How Global Regulators Plan To Target Crypto Firms After FTX Collapse

The crash of the FTX exchange has put a greater urgency on regulating the crypto sector and targeting these ‘conglomerate’ platforms will be a focus in 2023, the new chairman of global securities watchdog IOSCO said in an interview.

Jean-Paul Servais said that the regulation of cryptocurrency platforms could be based on the principles of other sectors that handle conflicts of interest, such as credit rating agencies and market aggregators, without starting from scratch.

Cryptoassets like Bitcoin have been around for years but regulators have refused to jump to write new rules.

But the FTX filing, which has left an estimated 1 million creditors facing billions of dollars in losses, will help change that, Servais told Reuters.

“The sense of urgency was not the same even two or three years ago. There are conflicting opinions about whether crypto is a real problem at the international level because some people think that it is no longer a matter of materiality and risk,” said Servais.

“Things are changing and because of the communication between different types of businesses, I think it’s important now that we can start a conversation and that’s where we’re going.”

IOSCO, which oversees the regulations of the G20 countries and others, has already put in place regulations to regulate stablecoins, but now the focus is turning to the platforms they trade on.

In general finance there is a functional separation between activities such as sales, trading, banking services and issuance, each with its own set of rules of conduct and safeguards.

“Is that the case with the crypto market? I’d say most of the time it’s not,” Servais said.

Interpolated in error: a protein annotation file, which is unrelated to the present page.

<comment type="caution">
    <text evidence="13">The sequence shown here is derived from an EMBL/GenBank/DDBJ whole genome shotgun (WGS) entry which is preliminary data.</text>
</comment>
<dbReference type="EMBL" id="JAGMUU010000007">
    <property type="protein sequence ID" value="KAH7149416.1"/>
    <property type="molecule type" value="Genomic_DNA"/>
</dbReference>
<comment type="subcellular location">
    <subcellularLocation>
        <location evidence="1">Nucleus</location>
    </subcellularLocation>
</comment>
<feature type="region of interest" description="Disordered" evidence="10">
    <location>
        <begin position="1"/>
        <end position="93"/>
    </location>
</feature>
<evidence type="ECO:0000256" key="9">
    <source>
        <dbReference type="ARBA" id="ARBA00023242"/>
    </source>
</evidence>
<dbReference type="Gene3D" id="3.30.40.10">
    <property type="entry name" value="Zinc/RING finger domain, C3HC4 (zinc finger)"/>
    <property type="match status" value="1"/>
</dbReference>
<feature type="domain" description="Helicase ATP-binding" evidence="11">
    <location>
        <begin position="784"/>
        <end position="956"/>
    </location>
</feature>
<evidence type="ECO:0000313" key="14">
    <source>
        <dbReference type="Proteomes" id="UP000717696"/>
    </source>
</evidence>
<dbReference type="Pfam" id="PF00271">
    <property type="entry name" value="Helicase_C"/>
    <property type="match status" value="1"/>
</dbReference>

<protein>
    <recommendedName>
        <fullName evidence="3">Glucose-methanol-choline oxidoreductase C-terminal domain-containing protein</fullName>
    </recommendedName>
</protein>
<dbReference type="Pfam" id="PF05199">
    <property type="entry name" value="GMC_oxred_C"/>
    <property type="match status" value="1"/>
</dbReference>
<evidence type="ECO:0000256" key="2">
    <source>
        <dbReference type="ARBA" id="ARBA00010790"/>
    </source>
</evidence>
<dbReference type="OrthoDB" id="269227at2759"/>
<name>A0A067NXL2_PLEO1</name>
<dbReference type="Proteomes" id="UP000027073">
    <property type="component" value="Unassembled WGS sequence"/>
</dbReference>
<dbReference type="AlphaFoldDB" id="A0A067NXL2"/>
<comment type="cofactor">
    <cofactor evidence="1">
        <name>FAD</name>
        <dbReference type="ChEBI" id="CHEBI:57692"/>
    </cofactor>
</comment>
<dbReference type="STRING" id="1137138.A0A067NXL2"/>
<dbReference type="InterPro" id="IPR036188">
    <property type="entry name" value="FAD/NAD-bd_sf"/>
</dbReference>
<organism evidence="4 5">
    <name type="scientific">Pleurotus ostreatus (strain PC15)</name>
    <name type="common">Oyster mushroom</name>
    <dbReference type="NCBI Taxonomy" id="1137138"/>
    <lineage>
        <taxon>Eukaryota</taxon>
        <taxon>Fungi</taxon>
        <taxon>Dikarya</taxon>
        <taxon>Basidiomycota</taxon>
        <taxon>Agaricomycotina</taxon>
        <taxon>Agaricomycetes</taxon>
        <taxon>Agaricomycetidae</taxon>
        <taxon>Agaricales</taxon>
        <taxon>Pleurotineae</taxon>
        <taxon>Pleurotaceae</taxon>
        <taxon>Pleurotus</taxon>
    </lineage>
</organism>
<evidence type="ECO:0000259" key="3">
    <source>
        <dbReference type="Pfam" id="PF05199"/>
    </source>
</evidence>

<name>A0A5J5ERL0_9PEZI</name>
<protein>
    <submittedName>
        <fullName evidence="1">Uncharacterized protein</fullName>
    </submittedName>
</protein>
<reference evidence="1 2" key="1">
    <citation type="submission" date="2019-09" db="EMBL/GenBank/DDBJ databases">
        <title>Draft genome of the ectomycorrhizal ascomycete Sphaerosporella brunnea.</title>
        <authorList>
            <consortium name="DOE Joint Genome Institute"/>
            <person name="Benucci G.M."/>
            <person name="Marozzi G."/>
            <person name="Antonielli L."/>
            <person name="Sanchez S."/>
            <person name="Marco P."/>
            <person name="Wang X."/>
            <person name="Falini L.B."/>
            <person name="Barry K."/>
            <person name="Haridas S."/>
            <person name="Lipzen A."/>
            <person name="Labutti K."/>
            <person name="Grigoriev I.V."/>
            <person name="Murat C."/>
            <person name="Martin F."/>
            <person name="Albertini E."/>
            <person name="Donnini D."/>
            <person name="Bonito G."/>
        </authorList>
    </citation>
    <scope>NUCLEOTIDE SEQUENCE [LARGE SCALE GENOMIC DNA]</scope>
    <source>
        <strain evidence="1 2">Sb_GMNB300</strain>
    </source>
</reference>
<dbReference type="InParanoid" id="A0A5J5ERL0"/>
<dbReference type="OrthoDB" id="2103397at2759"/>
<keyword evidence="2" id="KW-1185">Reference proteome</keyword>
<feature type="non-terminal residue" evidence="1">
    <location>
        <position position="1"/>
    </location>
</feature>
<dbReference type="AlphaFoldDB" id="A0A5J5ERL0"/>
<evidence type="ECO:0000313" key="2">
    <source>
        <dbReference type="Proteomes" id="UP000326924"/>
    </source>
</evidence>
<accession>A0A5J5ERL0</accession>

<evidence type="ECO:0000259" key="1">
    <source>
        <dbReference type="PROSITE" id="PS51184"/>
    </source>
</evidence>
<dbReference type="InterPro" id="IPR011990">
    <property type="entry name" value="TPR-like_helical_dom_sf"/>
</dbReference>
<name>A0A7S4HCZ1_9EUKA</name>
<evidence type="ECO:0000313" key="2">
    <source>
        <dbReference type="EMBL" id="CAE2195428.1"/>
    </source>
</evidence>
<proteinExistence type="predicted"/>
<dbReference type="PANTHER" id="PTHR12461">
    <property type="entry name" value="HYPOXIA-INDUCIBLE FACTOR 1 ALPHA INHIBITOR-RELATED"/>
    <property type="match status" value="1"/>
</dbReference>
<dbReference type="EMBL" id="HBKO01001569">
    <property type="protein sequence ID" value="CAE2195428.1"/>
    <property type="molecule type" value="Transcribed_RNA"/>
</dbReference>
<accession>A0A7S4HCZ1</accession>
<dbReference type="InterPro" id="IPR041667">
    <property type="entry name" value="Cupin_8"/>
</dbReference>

Crypto ‘conglomerates’ like FTX have emerged, performing multiple roles such as sales services, custody, proprietary trading, token issuance all under one roof creating a conflict of interest, Servais said.

“For reasons of investor protection, there is a need to provide more clarity to these crypto markets through targeted guidance on the application of IOSCO principles to crypto assets,” Servais said.

“We intend to publish a consultation report on these issues in the first half of 2023,” he added.

Madrid-based IOSCO, or the International Organization of Securities Commissions, is an umbrella organization for market watchdogs such as the Securities and Exchange Commission in the United States, Bafin in Germany, Japan’s Financial Services Agency, and the UK Financial Conduct Authority. , all committed to using physical recommendations.

The European Union’s new markets for cryptoassets or the MiCA framework is an “interesting start” to develop a global direction as it focuses on supervising crypto operators, said Servais, who is also the chairman of the Belgian financial regulator FSMA.

“I think the world is changing. We know there is some room to develop new standards regarding the supervision of these types of crypto conglomerates. There is an obvious need,” said Servais.

© Thomson Reuters 2022

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